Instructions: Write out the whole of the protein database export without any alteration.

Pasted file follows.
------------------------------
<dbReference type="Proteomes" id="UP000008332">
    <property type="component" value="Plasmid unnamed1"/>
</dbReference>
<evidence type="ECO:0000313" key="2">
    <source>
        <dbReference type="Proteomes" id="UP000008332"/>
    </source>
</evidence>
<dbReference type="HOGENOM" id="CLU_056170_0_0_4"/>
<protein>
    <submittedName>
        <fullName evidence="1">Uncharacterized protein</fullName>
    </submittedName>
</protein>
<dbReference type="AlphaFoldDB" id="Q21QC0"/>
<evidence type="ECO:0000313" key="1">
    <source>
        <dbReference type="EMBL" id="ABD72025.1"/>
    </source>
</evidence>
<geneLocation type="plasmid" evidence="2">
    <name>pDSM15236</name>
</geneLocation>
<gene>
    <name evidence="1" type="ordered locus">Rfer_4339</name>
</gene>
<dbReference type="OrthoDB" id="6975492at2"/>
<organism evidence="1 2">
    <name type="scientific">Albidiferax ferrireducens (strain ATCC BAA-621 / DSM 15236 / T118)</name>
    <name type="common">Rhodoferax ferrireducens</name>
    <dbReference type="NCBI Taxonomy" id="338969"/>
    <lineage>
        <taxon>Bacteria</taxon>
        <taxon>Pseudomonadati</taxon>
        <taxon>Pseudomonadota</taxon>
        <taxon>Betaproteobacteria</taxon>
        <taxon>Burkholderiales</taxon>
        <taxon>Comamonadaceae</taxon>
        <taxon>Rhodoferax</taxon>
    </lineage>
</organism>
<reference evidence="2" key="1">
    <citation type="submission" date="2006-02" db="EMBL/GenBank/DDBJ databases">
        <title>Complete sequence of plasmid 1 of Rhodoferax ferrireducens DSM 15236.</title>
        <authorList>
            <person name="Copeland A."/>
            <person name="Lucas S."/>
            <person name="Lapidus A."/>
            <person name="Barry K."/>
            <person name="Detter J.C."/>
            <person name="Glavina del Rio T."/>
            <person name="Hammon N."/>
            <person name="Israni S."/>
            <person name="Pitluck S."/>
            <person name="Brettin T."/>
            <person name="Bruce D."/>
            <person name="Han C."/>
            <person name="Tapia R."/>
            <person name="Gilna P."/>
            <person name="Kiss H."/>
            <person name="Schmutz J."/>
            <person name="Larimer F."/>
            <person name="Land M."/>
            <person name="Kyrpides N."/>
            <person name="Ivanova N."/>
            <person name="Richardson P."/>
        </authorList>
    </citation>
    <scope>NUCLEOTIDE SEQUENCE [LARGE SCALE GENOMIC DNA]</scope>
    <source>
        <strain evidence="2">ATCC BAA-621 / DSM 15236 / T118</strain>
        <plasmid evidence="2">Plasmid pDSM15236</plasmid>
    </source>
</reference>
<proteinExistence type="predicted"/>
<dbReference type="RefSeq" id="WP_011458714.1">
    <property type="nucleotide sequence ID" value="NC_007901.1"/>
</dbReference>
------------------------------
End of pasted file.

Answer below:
<dbReference type="Proteomes" id="UP000008332">
    <property type="component" value="Plasmid unnamed1"/>
</dbReference>
<evidence type="ECO:0000313" key="2">
    <source>
        <dbReference type="Proteomes" id="UP000008332"/>
    </source>
</evidence>
<dbReference type="HOGENOM" id="CLU_056170_0_0_4"/>
<protein>
    <submittedName>
        <fullName evidence="1">Uncharacterized protein</fullName>
    </submittedName>
</protein>
<dbReference type="AlphaFoldDB" id="Q21QC0"/>
<evidence type="ECO:0000313" key="1">
    <source>
        <dbReference type="EMBL" id="ABD72025.1"/>
    </source>
</evidence>
<geneLocation type="plasmid" evidence="2">
    <name>pDSM15236</name>
</geneLocation>
<gene>
    <name evidence="1" type="ordered locus">Rfer_4339</name>
</gene>
<dbReference type="OrthoDB" id="6975492at2"/>
<organism evidence="1 2">
    <name type="scientific">Albidiferax ferrireducens (strain ATCC BAA-621 / DSM 15236 / T118)</name>
    <name type="common">Rhodoferax ferrireducens</name>
    <dbReference type="NCBI Taxonomy" id="338969"/>
    <lineage>
        <taxon>Bacteria</taxon>
        <taxon>Pseudomonadati</taxon>
        <taxon>Pseudomonadota</taxon>
        <taxon>Betaproteobacteria</taxon>
        <taxon>Burkholderiales</taxon>
        <taxon>Comamonadaceae</taxon>
        <taxon>Rhodoferax</taxon>
    </lineage>
</organism>
<reference evidence="2" key="1">
    <citation type="submission" date="2006-02" db="EMBL/GenBank/DDBJ databases">
        <title>Complete sequence of plasmid 1 of Rhodoferax ferrireducens DSM 15236.</title>
        <authorList>
            <person name="Copeland A."/>
            <person name="Lucas S."/>
            <person name="Lapidus A."/>
            <person name="Barry K."/>
            <person name="Detter J.C."/>
            <person name="Glavina del Rio T."/>
            <person name="Hammon N."/>
            <person name="Israni S."/>
            <person name="Pitluck S."/>
            <person name="Brettin T."/>
            <person name="Bruce D."/>
            <person name="Han C."/>
            <person name="Tapia R."/>
            <person name="Gilna P."/>
            <person name="Kiss H."/>
            <person name="Schmutz J."/>
            <person name="Larimer F."/>
            <person name="Land M."/>
            <person name="Kyrpides N."/>
            <person name="Ivanova N."/>
            <person name="Richardson P."/>
        </authorList>
    </citation>
    <scope>NUCLEOTIDE SEQUENCE [LARGE SCALE GENOMIC DNA]</scope>
    <source>
        <strain evidence="2">ATCC BAA-621 / DSM 15236 / T118</strain>
        <plasmid evidence="2">Plasmid pDSM15236</plasmid>
    </source>
</reference>
<proteinExistence type="predicted"/>
<dbReference type="RefSeq" id="WP_011458714.1">
    <property type="nucleotide sequence ID" value="NC_007901.1"/>
</dbReference>